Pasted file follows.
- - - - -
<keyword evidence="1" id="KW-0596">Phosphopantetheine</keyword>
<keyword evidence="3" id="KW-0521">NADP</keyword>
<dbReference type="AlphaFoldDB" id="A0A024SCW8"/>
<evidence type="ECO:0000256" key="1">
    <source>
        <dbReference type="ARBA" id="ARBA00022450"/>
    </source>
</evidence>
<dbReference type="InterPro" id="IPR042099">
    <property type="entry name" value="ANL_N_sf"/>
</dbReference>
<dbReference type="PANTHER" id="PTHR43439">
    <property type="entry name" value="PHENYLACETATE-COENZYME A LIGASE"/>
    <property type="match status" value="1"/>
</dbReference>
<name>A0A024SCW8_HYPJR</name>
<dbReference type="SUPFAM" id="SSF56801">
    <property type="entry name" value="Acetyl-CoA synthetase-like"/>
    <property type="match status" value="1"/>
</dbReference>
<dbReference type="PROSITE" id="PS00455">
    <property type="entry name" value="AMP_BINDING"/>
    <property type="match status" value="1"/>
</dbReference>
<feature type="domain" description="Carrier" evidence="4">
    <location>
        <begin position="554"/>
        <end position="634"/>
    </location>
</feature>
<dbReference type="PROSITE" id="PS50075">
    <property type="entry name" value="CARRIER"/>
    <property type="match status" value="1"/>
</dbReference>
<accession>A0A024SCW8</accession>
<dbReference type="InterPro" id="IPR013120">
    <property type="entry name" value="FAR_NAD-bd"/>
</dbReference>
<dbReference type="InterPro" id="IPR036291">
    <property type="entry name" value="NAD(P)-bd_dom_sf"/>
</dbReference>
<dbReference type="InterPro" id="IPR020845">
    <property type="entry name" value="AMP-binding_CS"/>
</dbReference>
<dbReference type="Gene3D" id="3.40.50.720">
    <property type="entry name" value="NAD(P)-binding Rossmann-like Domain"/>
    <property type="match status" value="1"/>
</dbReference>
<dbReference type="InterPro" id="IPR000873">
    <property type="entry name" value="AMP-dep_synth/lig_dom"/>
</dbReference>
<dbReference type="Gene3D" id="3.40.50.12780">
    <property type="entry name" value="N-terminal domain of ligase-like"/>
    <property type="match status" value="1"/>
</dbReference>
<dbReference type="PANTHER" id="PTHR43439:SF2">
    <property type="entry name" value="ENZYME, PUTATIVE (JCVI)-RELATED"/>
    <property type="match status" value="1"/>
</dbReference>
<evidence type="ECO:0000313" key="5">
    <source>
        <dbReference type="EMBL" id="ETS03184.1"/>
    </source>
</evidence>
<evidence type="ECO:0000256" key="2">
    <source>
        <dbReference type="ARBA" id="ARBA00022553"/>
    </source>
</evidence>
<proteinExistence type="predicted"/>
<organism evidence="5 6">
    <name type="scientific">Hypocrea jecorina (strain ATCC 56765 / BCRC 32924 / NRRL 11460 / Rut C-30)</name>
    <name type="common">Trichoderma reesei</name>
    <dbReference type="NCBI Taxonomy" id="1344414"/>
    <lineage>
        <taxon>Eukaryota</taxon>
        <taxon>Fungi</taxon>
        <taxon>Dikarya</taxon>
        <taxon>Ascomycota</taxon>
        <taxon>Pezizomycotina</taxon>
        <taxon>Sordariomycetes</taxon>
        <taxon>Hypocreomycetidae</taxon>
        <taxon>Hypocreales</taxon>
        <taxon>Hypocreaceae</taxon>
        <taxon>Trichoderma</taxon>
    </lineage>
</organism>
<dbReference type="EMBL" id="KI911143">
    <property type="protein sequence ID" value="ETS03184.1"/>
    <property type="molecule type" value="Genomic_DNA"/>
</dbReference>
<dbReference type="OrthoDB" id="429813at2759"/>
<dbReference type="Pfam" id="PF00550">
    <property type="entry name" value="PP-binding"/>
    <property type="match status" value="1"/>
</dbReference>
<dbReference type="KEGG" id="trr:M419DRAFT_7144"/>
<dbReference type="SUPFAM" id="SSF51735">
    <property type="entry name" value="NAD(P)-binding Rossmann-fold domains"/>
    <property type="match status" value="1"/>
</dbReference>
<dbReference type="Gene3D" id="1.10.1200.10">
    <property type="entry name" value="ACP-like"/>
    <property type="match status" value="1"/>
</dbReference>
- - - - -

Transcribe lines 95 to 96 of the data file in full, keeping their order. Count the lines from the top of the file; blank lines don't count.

    <property type="match status" value="1"/>
</dbReference>